Scowcroft: ‘Hard to Make Things Better if You Don’t Talk’
When I first saw the headline “Brent Scowcroft Echoes Obama” at memeorandum, I read it as “Brent Scowcroft Endorses Obama,” which struck me as sufficiently newsworthy to immediately click the link. The actual story is markedly less surprising:
Brent Scowcroft, the national security adviser to Presidents Gerald Ford and George H.W. Bush, said on Monday that he agrees with the position, stated mainly by Sen. Barack Obama, that the U.S. would benefit from having direct talks with the leaders of its most distrusted adversaries.
“Absolutely,” said Scowcroft, when asked by The Huffington Post whether he thought the next president should meet with the likes of Iranian president Mahmoud Ahmadinejad. “It’s hard to make things better if you don’t talk.”
Scowcroft, in addition to his more famous resume’ entries, is a former Chairman and current head of the International Advisory Board of the Atlantic Council of the United States, the organization that issues my paychecks. Thankfully, we’re in full agreement here. Indeed, what Scowcroft says is so axiomatically true as to not be in dispute in serious foreign policy circles.
My strong sense, however, is that the difference between Barack Obama and John McCain on this issue is one of posturing rather than substance. Obama wishes to present himself as a healer and conciliator, so he pronounces that he’ll hold summit meetings with the most bellicose dictators and try to work out our problems. McCain, by contrast, wishes to present himself as a touch guy who won’t cozy up to bad actors, so he says he won’t talk to these people without some concessions.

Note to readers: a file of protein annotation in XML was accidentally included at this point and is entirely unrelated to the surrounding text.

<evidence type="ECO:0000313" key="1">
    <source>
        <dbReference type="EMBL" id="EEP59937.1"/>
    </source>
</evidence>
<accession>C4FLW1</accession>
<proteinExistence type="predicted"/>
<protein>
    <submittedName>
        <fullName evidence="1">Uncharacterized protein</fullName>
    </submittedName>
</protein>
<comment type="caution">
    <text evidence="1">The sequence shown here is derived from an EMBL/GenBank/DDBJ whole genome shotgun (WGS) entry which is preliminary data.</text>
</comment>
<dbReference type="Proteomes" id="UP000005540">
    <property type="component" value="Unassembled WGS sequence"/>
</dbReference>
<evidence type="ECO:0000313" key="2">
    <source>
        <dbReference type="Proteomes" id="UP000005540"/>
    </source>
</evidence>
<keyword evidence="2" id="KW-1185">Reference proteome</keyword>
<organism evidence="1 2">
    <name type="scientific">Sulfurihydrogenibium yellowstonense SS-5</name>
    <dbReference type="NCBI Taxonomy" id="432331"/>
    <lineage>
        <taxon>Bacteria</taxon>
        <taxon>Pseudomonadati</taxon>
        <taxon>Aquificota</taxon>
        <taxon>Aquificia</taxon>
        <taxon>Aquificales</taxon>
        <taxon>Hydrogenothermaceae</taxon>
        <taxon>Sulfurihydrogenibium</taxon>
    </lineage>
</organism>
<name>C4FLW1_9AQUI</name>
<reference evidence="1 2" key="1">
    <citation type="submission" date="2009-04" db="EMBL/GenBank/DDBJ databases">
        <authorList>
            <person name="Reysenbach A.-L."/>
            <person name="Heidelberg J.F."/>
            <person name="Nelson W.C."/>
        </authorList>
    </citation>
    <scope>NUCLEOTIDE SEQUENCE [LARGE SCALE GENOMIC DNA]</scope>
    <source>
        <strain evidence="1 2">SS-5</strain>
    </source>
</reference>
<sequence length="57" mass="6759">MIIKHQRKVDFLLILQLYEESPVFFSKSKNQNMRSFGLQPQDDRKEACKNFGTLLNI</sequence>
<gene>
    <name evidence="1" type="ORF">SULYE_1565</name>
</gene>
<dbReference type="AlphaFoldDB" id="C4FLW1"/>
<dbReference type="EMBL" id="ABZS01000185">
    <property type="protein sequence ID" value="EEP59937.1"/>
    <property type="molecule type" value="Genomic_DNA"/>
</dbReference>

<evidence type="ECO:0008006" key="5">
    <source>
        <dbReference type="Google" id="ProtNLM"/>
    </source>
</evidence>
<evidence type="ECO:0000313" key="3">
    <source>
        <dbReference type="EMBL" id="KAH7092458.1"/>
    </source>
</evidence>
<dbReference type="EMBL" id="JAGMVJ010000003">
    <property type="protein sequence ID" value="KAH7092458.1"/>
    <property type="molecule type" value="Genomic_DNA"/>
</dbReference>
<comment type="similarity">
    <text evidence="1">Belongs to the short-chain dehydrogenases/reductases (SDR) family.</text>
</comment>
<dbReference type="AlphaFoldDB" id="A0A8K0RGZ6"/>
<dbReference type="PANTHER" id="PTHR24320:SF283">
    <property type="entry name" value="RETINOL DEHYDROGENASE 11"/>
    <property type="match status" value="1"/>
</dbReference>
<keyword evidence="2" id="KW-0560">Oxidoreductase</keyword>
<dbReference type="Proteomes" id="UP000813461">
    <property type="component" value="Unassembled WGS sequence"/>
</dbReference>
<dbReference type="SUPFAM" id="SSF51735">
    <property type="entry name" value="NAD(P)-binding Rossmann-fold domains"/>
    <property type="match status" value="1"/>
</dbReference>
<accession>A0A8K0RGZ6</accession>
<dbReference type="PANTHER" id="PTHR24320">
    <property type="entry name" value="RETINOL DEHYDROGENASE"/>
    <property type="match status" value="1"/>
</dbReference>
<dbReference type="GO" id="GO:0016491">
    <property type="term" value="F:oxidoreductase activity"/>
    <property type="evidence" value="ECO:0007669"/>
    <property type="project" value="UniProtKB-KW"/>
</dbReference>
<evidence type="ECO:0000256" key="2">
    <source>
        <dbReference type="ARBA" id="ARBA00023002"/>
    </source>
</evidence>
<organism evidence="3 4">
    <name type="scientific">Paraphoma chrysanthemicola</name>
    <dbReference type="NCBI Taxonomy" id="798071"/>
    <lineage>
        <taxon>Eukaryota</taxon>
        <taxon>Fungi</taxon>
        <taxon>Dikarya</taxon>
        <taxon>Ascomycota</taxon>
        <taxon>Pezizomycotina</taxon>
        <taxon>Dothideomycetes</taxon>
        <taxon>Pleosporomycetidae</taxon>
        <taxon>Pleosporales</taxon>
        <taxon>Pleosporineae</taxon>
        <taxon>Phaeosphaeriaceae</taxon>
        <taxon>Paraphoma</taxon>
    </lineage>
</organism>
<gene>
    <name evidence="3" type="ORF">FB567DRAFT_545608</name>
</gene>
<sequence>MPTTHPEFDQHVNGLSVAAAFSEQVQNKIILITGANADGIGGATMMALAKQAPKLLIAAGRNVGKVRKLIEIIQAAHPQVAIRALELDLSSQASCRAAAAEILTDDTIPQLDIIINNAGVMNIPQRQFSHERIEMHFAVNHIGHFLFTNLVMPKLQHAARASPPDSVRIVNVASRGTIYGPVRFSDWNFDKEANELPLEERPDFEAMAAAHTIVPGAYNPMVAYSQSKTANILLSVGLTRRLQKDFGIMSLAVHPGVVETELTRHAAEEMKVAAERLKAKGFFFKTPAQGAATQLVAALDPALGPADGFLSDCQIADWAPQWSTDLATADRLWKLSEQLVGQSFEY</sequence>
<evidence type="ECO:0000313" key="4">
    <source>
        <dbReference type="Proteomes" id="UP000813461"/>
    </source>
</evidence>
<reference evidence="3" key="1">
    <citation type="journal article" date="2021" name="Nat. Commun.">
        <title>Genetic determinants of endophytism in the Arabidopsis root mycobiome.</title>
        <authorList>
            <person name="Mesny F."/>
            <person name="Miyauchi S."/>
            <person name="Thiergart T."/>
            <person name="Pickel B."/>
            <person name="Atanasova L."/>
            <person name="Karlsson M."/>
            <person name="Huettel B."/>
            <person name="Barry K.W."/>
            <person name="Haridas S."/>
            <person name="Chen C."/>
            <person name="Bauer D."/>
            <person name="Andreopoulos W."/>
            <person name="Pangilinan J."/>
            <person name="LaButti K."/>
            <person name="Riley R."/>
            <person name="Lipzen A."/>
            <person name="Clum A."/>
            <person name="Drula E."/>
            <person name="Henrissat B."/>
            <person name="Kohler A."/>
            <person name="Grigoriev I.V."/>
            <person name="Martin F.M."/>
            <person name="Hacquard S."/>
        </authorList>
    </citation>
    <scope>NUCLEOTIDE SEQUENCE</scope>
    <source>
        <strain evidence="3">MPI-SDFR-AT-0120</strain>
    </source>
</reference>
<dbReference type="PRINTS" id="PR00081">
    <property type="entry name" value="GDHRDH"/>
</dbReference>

In reality, regardless of which president occupies the Oval Office, the United States will hold routine discussions with every international actor with which we have business. Which is to say, pretty much all of them. No president is going to hold summit talks with the Iranian ayatollahs without serious back channel ground work by his diplomatic people and without getting concessions ahead of time so that he can make some grand announcement at the end. Nor will any president refuse to talk to the Iranian regime, at least in back channels, given their incredible importance in a region vital to American interests. At the end of the day, this is a matter of style rather than substance.